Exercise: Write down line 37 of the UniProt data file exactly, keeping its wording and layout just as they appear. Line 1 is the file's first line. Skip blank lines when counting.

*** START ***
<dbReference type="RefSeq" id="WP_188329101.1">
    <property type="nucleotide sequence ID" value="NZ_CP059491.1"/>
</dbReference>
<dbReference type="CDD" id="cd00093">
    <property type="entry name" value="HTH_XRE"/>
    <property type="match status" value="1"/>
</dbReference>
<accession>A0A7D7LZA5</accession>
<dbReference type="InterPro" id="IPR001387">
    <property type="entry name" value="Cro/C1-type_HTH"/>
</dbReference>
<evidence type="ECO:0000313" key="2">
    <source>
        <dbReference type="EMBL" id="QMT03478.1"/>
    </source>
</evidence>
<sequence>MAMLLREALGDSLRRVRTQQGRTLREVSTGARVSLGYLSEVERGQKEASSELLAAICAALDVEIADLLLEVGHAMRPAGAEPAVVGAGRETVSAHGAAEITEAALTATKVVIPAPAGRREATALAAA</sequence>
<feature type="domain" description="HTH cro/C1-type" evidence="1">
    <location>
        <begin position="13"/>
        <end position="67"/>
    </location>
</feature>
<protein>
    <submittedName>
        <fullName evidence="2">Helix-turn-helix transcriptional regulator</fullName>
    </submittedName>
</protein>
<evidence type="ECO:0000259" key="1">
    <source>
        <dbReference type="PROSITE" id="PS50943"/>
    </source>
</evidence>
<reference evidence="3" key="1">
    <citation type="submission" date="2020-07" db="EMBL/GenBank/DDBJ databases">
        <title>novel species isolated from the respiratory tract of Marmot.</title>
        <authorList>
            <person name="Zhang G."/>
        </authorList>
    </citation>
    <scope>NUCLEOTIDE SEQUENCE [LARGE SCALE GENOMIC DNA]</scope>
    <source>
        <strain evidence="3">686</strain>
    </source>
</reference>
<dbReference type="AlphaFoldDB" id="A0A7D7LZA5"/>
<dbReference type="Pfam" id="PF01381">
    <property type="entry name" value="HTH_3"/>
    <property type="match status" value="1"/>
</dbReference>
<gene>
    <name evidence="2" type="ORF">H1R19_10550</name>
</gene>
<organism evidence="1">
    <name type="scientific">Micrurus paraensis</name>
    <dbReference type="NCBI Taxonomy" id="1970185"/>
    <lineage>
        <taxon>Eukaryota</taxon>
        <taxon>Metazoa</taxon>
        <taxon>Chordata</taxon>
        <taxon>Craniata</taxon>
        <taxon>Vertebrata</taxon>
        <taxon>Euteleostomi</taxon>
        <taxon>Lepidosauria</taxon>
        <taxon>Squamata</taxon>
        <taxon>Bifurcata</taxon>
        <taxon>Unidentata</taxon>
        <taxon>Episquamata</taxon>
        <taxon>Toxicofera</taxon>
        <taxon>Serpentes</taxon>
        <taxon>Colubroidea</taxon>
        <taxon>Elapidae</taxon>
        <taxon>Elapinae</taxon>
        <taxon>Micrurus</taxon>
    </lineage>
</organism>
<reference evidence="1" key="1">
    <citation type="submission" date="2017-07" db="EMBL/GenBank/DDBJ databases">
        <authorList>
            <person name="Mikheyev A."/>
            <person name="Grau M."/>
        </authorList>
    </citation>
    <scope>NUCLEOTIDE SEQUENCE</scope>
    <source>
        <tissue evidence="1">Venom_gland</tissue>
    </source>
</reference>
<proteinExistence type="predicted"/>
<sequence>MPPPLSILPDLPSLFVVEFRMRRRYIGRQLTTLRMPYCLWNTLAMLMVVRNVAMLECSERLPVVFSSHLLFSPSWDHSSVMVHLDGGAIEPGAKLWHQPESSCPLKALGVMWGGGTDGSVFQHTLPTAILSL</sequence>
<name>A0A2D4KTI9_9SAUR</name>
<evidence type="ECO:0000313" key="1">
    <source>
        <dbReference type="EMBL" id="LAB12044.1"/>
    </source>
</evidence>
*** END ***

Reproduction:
        <authorList>